Monday, May 13, 2013

David Chiu, Israel, and Islamic fascism

Supervisor Chiu is back from Israel. San Francisco Magazine---or is it Modern Luxury?---has a short piece on his impressions on the trip:

During the trip, there were international headlines about a stabbing in the West Bank, rocket attacks in Gaza, and Israeli air strikes into Syria from the Golan Heights. “What the United States experienced in Boston," Chiu said, "Israel experiences on a daily basis.”

Yes, indeed, which is what the Robert Spencer/Pamela Geller ads on our Muni buses were about---and which Chiu wrote a fatuous Board of Supervisors' resolution condemning the bus ads.

The trip, convened more or less annually for three decades by the Jewish Community Relations Council...helps to "understand nuances and complexities of pluralistic pulsating country that’s thousands of miles away, but whose issues often play out in Bay Area in much less nuanced ways," according to Abby Porth, the organization's Associate Executive Director.

"Pulsating"? Is that going to replace "vibrant," the all-purpose term used by boosters, politicians, and planning bureaucrats to describe neighborhoods they approve of?

Chiu echoed the sentiments, saying, "Events in the Middle East often lead to tensions in San Francisco—flotilla resolutions, circumcision bans, MUNI bus ads, and divestment measures at Bay Area universities. There apparently will be a new round of bus ads that describe Israel as an apartheid state. But there was nothing like seeing on the ground these issues play out in the daily lives of residents. It drove home the importance of not bringing a simplistic lens to incredibly complicated issues." (links added)

The ads denouncing Israel as an "apartheid state" are apparently now running on Muni buses, but I haven't noticed any "progressive" protest about the slander.

Thanks to Michael Petrelis for the link.

A South African criticizes comparing Israel to South Africa.

Labels: , ,

Dense development and expensive trains for the Bay Area

Randal O'Toole on the One Bay Area, Smart Growth, Dense Development plan that will bring over-priced trains and highrise development to the Bay Area. Planners, developers, and rail nostalgists will be pleased:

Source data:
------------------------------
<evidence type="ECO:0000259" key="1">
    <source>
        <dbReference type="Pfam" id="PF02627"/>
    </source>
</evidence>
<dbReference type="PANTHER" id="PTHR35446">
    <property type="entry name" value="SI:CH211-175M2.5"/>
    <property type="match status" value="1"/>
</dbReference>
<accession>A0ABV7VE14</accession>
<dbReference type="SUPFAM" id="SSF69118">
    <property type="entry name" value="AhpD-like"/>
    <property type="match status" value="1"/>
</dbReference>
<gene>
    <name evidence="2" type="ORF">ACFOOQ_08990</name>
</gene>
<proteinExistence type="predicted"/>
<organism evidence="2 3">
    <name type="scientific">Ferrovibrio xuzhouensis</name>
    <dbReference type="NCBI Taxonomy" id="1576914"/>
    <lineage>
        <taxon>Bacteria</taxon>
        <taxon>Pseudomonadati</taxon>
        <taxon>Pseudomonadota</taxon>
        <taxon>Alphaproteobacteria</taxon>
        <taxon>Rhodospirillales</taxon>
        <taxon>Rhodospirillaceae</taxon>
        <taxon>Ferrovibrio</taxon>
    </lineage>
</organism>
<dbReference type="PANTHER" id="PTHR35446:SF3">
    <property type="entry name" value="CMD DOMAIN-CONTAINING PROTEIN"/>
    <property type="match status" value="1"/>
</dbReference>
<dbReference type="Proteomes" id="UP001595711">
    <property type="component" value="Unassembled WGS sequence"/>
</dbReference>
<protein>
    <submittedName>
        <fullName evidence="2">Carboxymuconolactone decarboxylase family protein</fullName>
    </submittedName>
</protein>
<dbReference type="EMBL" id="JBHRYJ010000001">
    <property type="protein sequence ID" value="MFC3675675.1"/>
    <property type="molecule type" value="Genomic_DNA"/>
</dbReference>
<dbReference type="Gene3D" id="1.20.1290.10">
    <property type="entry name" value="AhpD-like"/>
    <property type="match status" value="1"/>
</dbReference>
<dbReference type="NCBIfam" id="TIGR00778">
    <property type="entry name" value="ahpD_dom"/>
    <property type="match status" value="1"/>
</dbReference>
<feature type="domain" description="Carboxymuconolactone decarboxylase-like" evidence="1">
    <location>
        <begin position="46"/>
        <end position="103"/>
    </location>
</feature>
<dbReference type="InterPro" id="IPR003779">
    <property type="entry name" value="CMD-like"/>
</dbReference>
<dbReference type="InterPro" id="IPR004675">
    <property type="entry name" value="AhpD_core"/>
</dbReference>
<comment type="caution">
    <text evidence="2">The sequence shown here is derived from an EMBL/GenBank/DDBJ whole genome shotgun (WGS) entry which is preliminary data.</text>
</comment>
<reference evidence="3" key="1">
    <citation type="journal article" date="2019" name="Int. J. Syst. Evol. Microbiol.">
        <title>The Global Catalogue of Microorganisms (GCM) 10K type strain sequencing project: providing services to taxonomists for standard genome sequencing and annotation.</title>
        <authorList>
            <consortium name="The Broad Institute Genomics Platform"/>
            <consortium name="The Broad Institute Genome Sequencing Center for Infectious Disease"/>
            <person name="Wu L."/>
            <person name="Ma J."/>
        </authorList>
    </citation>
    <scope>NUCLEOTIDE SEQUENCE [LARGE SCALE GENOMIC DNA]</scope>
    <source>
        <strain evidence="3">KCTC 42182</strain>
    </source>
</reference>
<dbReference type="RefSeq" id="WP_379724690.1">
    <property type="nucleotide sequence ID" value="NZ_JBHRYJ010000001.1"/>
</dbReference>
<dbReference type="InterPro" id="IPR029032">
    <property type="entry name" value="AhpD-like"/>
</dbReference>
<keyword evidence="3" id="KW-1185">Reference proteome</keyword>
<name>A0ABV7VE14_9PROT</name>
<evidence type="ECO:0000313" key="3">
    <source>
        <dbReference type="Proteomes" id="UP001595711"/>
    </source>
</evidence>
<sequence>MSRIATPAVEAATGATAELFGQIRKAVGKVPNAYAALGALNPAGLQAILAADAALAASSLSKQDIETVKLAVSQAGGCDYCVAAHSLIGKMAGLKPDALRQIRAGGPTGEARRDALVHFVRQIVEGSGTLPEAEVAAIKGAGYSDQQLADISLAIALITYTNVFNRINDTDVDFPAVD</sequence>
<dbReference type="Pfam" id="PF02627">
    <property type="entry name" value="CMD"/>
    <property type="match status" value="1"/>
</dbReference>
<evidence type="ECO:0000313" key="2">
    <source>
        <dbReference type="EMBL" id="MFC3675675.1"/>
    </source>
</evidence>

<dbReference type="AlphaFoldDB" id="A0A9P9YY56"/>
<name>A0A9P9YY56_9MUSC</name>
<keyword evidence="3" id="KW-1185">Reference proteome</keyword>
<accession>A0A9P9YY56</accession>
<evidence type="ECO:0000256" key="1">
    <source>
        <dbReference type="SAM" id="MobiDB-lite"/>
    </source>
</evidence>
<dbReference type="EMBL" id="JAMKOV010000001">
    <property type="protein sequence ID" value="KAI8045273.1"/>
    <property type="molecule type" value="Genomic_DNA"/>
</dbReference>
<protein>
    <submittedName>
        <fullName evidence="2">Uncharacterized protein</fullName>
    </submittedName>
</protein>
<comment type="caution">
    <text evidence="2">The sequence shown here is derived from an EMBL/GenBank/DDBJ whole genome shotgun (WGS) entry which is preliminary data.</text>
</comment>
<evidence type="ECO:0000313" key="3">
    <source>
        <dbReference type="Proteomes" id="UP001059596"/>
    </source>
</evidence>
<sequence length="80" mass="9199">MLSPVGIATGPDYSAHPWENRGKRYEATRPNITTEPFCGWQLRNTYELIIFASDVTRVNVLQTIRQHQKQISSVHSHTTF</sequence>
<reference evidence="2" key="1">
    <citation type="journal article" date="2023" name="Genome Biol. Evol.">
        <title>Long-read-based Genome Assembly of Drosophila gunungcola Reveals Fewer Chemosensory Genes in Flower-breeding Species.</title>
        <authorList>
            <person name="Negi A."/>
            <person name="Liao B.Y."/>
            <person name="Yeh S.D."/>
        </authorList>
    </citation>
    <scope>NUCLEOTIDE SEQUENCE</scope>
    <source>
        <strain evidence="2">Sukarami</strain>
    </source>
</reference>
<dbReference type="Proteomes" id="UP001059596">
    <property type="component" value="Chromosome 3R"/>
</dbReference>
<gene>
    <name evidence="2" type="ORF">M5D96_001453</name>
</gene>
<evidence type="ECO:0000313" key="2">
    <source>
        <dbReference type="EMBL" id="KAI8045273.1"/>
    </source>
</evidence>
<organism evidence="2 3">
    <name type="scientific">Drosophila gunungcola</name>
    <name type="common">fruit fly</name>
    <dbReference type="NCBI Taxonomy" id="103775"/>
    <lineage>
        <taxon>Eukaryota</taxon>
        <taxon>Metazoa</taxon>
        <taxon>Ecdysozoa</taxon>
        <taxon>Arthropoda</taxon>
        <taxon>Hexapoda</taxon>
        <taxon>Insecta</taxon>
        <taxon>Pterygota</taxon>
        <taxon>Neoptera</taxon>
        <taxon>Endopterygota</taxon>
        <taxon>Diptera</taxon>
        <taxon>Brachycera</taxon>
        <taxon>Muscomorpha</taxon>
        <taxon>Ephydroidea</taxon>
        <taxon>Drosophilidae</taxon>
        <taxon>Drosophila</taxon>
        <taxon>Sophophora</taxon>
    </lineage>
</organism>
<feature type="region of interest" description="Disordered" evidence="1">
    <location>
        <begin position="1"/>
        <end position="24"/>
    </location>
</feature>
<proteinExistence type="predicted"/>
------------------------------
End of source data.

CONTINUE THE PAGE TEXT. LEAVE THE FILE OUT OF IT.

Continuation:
...A careful analysis of data in the environmental impact report reveals that densification and transit improvements together are projected to reduce greenhouse gas emissions by less than 1 percent. All the other emission reductions that the plan takes credit for come from other programs, mostly programs done by other agencies. While the plan does not have any cost data, it is likely that those other programs cost far less than densification and rail improvements.
Even the less-than-1 percent reduction in emissions depends on planners’ optimistic projections that more rail transit will boost per capita transit ridership by 40 to 60 percent; in fact, despite all the rail transit built in the region in the last 30 years, per capita transit ridership has declined by 35 percent and per capita transit passenger miles has declined by 5 percent since 1982.
On top of that, far from improving housing affordability, the plan admits that densification will actually make housing less affordable. The plan calls for mitigating this by subsidizing housing for a relative handful of low-income people, but those subsidies will probably just make housing even less affordable for everyone else...
Read the rest of the story here.

Later: O'Toole's complete comments on the One Bay Area Plan.
Rob's comment:
Of course the One Bay Area Plan involves bicycles: here and here.
Children must be programmed to ride bikes: "We are always seeking new ideas to test, or input on current local programs. If you have an innovative idea on ways to encourage youth and their families to use alternative transportation..."

Labels: ,